Sara was the high school English teacher and the Mayor’s wife. Her house was too public. Johnny couldn’t be hiding there. “Great, find out everyone Sara’s called or emailed in the last day. She must have an accomplice?” “Already done. You’ll never guess who she’s been trading emails with lately?"
I headed full speed out of town. Just past the refinery, I saw a beat-up brown pickup that I was very familiar with. I knew it was heading out toward Johnny’s place. I put on the siren. For a moment, I thought he might not pull over, but he did. I pulled my shotgun out of the back seat and got out of the cruiser. As I walked up to the truck, I could see Steve Kendall looking at me through his sideview mirror, a cigarette in his mouth and an insolent look on his face. His younger brother, Bobby, sat in the passenger seat. Steve was barely over 20, but I’d run him in about five times. The last time, he got a year of hard time in the state pen. Bobby was 17 and working hard to catch up. He’d just gotten back from a stint of reform school. “Hands up where I can see ‘em. You both know the drill.” Both boys put their hands up as I peered in at them through the driver side window. “So, what brings you kids to this side of town?” “Just cruising around, Chief.” Steve flicked his butt out the window, inches from my face. “Well, it’ll sure be a shame to have to send you back up for breaking your parole. What have you got left, three years?” “Hey, I ain’t done nothing.” “Is that so.” I lifted up my shotgun and slammed the butt into the truck’s sideview mirror, knocking it clean off. “Hey,” Steve screamed. For a moment, I thought he was going to get out and go for me, but he restrained himself.
I pointed to where the mirror had been, “Looks like you’re driving an unsafe vehicle. I guess now I’ve got adequate cause to search this truck. What’ja think I’ll find.” Steve just stared straight ahead, his jaw tightly clenched. Bobby looked down at his lap. I nodded, “Yeah, that’s what I thought. Well, you two are in a lot of luck. I’m in a generous mood. You turn this thing around, head straight home, and don’t show your faces again tonight, and maybe I’ll just forget all this.” I turned around and walked back to my cruiser. Sometimes, a little old fashioned law enforcement works the best.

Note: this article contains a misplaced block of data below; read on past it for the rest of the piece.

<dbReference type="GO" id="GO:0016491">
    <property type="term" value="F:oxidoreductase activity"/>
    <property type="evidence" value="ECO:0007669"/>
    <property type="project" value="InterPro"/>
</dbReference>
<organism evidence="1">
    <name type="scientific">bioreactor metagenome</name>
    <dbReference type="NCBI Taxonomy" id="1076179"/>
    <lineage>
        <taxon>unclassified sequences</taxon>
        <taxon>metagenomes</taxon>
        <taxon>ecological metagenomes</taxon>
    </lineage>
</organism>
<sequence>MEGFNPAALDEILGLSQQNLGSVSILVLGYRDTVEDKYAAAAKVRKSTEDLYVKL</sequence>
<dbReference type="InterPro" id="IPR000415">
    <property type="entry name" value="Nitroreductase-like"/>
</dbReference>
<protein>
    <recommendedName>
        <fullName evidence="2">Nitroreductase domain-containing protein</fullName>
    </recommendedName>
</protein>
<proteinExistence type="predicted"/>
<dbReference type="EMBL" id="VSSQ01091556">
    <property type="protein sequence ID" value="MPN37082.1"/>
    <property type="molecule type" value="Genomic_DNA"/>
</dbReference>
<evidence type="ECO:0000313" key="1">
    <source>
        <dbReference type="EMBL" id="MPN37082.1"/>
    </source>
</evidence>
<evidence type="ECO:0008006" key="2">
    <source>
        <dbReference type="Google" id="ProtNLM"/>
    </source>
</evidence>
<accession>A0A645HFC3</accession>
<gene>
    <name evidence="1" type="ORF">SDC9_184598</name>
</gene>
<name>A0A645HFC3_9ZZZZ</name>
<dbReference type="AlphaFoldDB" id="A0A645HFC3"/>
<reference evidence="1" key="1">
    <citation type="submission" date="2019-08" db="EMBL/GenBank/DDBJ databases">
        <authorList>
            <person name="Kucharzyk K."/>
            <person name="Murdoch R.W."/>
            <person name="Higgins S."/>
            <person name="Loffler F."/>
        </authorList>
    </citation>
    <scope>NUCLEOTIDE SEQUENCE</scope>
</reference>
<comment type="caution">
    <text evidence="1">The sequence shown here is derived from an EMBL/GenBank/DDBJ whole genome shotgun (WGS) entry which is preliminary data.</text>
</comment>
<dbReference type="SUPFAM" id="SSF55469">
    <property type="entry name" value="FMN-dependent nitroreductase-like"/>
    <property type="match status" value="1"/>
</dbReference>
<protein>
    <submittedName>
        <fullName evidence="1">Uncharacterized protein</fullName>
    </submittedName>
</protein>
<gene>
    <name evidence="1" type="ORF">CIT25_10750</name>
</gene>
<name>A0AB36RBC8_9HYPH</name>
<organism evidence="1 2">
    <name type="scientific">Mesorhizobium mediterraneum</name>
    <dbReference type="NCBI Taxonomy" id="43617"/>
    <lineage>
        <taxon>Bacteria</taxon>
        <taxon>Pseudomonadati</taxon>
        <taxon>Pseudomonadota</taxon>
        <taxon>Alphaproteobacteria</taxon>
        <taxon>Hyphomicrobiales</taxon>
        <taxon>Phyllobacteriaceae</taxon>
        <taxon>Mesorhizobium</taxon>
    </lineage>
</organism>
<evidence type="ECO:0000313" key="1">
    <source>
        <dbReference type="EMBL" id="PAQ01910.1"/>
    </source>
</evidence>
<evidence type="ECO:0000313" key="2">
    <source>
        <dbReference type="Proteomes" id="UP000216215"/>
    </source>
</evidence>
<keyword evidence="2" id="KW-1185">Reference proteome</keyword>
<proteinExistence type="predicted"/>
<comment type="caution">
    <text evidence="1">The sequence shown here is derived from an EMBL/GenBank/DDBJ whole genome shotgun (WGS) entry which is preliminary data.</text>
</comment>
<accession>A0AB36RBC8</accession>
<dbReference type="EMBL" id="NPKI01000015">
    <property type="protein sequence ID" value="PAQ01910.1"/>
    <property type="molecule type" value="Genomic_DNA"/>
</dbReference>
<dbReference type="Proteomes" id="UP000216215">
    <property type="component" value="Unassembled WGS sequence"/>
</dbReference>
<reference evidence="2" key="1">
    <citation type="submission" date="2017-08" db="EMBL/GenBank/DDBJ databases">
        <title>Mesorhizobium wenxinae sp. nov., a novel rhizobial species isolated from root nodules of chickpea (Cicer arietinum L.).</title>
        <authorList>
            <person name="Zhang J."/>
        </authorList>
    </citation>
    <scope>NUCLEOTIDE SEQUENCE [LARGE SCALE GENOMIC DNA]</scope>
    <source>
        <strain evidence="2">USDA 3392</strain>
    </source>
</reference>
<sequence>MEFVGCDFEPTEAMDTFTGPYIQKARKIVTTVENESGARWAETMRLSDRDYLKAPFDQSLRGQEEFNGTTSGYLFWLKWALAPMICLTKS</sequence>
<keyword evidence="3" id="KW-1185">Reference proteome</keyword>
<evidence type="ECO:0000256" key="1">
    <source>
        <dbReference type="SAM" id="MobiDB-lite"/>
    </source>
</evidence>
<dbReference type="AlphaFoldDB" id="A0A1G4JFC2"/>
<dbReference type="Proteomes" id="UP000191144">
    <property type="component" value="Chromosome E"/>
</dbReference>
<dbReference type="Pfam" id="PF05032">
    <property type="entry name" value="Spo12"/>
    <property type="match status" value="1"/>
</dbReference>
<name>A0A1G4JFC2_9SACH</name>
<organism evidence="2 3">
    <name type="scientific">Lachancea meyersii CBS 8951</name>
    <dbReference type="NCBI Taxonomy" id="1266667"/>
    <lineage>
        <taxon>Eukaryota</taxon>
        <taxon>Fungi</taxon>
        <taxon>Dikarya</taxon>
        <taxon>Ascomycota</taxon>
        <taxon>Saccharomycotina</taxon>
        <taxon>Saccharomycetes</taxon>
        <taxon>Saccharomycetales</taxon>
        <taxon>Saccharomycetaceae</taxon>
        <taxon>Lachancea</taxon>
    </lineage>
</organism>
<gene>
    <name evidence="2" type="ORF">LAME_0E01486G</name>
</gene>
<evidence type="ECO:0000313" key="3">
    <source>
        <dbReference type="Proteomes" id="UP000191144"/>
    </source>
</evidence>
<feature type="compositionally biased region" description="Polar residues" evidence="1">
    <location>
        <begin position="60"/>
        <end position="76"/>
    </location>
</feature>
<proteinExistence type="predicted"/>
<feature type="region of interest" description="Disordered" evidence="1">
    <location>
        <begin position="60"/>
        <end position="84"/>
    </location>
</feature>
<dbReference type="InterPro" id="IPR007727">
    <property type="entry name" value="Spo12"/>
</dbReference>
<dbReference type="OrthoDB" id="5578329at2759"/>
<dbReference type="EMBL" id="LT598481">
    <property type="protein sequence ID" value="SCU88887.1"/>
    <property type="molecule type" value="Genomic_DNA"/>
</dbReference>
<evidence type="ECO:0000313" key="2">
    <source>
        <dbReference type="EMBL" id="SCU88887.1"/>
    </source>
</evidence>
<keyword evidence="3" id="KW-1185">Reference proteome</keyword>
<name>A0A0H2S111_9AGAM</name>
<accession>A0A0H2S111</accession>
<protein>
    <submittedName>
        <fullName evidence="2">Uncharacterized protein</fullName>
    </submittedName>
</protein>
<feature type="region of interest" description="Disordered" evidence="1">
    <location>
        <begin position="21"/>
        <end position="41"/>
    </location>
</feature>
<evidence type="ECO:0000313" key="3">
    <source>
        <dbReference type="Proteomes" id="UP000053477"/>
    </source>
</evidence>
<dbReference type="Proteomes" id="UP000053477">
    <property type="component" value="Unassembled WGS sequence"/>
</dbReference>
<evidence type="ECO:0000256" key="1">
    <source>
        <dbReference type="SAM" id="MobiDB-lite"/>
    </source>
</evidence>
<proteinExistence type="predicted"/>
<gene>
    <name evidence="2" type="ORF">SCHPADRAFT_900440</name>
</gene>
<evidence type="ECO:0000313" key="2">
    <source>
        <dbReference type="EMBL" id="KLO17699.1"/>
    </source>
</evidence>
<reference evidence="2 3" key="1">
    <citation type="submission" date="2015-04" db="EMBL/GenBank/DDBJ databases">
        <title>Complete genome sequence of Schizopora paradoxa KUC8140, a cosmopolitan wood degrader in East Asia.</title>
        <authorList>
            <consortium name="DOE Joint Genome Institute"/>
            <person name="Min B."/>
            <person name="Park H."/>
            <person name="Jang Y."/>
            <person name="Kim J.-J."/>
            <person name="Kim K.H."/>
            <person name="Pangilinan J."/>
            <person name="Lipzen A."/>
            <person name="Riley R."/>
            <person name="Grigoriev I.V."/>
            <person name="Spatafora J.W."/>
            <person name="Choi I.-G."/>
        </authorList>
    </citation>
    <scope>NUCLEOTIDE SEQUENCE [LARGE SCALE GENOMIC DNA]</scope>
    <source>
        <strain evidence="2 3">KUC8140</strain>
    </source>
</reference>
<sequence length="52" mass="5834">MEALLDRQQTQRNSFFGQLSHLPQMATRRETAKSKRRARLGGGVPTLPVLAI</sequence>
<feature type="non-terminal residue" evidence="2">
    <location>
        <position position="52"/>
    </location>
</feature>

“All right, Ned. It's me, Tom. I know you’re in there and I know you got Johnny with you.” It was getting dark and I didn’t want to make Ned think I was a prowler. It was a damn good thing I got rid of the Kendall punks. Ned appeared on the porch. “What are you talking about?” he demanded. “Sara Kramer picked up Johnny’s food. Ed Collins drove it out here.” “That’s a load of bull,” Ned shouted, waving his shotgun but not pointing it at me. “Sara confessed.” I made a mental note to tell Ned I’d just lied about Sara. I wouldn’t want any hard feelings. “I need to see Johnny. Things are getting out of hand. The aliens have put a bounty out on him.” At first, I couldn’t believe that Ned would help Johnny. The more I thought about it though, the more I realized that it made perfect sense. Ned thought the aliens had taken over our society. Naturally, he’d help anyone he thought they were persecuting, even another alien. “I don’t care. If they want him, they’ll have to go through me.” “No!” Johnny walked out of the front door. He walked past Ned, patting him lightly on the shoulder. He came down the steps and stopped about five feet in front of me, his four arms held up in the air.